OPINION27 September 2019

Jump on board

Opinion UK

The Market Research Society is running elections for its main board next year. Phyllis Macfarlane, its current chair, explains why standing is a good idea.

We’re running elections for MRS Main Board members at the beginning of next year and I thought it would be useful for those of us involved to share our experiences in a series of articles looking at what it’s like to be one and what ‘exactly’ is involved. We’d like more people to think about standing for election, either now or later in their careers.

I’ve been on the board since 2012. My main motivation was that I could see that the market research industry was – and still is – changing and I thought I could help the MRS navigate the change.

I personally love the challenge that change brings – how to see the trends and anticipate (and help shape) the future and carry people along with you.  In 2012 the MRS had already re-branded and adopted the ‘Evidence Matters’ strapline, plus we had an exciting new CEO in Jane Frost – so we had a great platform to build on. We’ve achieved a great deal. The trend towards insight and away from pure market research had meant that we were losing large client memberships and we’ve reversed that.

We’ve grown revenues from training and conferences significantly. We’ve introduced initiatives like diversity, mentoring, &More, data analytics groups and qualitative researcher and recruiter qualifications. We’ve also simplified the governance structure; previously it was rather convoluted and held us back from extending into new areas.  In the background we’ve continued to support, develop and regulate industry standards and guided the whole industry through the horrors of the GDPR process. Not an insignificant responsibility!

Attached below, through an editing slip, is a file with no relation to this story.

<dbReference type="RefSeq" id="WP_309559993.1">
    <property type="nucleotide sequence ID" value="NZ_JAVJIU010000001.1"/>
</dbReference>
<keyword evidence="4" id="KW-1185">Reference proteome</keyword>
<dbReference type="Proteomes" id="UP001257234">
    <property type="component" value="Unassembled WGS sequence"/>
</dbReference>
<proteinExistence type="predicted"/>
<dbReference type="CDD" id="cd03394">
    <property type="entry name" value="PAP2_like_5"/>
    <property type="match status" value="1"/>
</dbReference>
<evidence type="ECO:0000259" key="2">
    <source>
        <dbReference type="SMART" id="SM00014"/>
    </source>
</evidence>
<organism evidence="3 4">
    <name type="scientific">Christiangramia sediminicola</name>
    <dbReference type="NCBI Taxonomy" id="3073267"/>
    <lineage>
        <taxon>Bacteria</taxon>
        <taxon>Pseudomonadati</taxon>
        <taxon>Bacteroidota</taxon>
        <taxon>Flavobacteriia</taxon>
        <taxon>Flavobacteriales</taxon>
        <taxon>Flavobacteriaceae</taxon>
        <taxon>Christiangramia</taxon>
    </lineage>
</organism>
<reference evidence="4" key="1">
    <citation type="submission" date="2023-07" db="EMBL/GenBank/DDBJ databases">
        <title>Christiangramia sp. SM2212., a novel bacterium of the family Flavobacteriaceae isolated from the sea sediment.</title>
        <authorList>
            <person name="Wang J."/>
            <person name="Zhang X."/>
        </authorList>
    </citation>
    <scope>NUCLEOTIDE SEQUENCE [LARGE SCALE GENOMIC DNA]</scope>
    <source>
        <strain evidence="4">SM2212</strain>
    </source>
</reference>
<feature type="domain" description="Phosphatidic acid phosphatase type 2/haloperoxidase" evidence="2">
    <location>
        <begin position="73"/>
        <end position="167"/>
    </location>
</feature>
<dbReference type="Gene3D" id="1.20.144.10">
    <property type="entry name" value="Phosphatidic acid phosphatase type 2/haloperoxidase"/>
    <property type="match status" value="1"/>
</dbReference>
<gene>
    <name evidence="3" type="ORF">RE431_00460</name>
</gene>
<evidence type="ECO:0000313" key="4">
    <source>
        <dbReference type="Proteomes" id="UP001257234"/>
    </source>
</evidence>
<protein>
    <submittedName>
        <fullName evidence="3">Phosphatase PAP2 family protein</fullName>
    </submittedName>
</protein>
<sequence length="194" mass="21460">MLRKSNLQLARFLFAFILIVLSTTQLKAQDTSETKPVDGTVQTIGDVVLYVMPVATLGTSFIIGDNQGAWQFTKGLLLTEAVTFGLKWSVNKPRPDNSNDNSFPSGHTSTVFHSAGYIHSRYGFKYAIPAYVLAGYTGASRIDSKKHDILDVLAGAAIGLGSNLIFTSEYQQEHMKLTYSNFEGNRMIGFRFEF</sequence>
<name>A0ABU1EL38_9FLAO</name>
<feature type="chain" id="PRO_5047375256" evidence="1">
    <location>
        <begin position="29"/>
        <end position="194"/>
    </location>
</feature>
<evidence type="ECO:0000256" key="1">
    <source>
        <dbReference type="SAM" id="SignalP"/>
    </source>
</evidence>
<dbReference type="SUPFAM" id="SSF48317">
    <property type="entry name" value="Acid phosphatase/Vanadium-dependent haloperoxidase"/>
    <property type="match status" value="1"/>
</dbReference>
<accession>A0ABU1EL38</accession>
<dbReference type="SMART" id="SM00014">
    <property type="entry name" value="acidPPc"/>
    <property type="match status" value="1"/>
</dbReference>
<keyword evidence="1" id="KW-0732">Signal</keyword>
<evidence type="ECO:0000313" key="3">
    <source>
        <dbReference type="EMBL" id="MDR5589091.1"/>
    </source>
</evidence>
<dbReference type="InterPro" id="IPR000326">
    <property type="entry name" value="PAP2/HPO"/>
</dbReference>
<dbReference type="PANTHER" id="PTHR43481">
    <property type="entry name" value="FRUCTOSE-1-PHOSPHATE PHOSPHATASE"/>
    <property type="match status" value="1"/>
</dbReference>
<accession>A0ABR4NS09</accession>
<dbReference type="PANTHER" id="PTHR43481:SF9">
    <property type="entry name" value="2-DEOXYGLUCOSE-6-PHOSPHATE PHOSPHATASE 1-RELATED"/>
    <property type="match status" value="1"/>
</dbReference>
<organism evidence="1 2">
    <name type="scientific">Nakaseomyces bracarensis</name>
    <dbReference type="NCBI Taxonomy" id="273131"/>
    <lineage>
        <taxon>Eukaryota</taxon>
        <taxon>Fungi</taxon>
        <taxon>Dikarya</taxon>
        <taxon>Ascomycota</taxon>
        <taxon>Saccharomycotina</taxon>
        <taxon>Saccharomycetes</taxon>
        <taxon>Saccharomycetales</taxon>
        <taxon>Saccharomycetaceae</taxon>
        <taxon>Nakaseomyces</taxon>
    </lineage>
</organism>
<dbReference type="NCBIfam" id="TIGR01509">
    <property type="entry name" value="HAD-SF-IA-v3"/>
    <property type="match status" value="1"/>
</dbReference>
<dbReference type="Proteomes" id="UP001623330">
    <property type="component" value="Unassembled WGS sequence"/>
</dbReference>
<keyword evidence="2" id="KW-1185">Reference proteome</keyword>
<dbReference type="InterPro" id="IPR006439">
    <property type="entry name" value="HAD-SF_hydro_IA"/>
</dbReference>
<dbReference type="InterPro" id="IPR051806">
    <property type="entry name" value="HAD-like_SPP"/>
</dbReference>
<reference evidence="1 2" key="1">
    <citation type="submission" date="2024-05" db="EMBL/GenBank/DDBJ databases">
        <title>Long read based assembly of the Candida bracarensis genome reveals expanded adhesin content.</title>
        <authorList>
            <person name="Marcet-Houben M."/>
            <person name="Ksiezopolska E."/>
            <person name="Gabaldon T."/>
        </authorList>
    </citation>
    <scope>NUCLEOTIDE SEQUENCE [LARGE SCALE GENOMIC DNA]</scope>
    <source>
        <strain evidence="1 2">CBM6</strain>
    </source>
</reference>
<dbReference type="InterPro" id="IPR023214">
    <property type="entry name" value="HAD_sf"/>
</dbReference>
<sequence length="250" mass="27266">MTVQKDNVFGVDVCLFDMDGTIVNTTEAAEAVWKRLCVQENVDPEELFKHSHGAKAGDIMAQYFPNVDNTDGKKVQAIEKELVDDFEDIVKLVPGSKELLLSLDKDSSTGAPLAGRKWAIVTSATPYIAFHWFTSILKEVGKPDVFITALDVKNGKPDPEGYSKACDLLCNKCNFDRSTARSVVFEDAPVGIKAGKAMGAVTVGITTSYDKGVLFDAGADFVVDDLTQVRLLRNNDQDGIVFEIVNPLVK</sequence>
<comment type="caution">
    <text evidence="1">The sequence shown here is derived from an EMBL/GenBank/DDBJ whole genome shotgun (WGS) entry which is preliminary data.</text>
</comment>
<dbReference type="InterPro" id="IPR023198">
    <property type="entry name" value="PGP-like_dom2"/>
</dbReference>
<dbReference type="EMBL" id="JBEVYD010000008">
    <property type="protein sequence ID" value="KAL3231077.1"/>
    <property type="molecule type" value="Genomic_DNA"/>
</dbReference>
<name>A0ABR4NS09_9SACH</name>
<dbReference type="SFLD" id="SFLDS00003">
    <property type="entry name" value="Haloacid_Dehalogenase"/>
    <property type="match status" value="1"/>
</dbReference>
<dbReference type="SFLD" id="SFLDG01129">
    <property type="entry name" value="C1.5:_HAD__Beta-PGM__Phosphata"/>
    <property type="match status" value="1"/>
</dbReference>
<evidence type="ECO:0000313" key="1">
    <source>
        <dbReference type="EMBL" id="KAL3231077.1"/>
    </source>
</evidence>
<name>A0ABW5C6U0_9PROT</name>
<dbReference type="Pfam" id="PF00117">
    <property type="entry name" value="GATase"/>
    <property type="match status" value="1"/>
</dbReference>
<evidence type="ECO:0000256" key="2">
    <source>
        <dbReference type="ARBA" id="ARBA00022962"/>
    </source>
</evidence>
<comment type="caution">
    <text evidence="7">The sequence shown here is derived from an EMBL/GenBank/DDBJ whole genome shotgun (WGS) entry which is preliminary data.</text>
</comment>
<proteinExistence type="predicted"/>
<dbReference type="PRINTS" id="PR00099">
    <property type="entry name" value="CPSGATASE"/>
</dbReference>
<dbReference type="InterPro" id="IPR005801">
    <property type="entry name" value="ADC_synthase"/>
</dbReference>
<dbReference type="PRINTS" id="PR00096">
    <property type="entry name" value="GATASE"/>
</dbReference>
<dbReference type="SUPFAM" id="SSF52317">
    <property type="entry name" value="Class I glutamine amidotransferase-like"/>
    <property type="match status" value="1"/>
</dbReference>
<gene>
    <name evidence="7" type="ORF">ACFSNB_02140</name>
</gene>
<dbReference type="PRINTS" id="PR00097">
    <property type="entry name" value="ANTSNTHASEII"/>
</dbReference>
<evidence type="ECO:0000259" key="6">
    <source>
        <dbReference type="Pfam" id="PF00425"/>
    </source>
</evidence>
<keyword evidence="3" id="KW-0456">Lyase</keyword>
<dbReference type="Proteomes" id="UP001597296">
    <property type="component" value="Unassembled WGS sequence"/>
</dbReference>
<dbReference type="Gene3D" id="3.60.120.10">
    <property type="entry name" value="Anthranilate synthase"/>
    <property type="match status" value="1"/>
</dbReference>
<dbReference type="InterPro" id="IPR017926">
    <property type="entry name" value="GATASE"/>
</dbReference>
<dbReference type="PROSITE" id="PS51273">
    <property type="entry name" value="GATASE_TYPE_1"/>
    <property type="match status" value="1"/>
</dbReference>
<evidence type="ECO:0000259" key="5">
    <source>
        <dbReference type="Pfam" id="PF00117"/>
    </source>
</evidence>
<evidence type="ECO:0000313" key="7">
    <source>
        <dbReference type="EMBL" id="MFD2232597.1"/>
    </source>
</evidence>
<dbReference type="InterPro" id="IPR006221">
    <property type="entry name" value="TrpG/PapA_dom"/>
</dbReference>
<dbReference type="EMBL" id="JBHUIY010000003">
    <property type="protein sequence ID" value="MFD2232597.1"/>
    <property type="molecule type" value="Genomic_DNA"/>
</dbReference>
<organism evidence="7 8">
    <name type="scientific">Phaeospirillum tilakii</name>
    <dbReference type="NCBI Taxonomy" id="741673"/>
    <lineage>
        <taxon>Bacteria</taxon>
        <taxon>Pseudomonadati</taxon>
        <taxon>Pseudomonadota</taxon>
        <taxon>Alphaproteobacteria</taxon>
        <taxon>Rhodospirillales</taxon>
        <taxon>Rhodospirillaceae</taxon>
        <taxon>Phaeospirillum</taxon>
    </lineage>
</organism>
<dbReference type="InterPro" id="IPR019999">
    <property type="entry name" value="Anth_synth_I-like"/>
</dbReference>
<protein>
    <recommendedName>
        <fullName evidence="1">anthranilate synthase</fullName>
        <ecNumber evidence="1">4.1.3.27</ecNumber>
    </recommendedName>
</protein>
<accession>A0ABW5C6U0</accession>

But the change in the sector is relentless. Too many new agencies see themselves as having a multi-layered business with research only a part of what they do (albeit a fundamental element), and somehow, they don’t think about membership and contribution to the MRS. So, the future challenge is to continue to broaden the footprint bringing in those for whom research is part of the offer, not necessarily the whole.

It has, of course, always been like this – I’m old enough to remember the debates about whether customer satisfaction and mystery shopping were part of market research; you’d be surprised how many researchers considered that they weren’t. And before that, the huge arguments over quota vs random sampling, and the validity of telephone interviewing.

So being the MRS chair and on the MRS main board is all about managing change – moving forward while not losing the heritage, appealing to young people and new agencies and clients – being relevant to their ever-broader roles in the decision-making process.

My favourite analogy is that we’re like the fashion industry – we can take on all the new and exciting ideas coming out of places like St Martins and art schools everywhere, while still harnessing the couture and tailoring skills that underpin everything, responding to changes in retail and production methods, and taking on issues like plastics, waste and underpaid labour. It’s not a bad comparison to learn from.

So think about whether you could be an MRS board member either now or in the future. Read the articles from other board members in the coming weeks and consider whether you would relish the challenge and be able to make a difference.

You can find out more about the MRS Main Board vacancies and process for nominations here.